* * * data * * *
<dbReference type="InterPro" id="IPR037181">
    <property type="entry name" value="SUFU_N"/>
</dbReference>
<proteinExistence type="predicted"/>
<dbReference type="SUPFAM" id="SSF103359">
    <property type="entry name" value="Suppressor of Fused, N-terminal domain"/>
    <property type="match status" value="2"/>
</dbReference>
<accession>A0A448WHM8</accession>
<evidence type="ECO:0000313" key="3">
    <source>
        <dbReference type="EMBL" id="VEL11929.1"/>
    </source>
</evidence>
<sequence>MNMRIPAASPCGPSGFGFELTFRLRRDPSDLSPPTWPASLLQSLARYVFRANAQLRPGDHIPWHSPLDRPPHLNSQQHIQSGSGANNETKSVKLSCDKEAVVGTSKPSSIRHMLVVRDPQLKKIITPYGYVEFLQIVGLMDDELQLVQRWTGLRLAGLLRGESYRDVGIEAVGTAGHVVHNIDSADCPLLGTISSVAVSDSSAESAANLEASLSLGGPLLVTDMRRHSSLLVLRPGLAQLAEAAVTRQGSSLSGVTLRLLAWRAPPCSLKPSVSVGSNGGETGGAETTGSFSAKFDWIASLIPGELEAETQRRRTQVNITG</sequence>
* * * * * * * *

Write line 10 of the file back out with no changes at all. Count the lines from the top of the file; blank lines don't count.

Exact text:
<evidence type="ECO:0000313" key="3">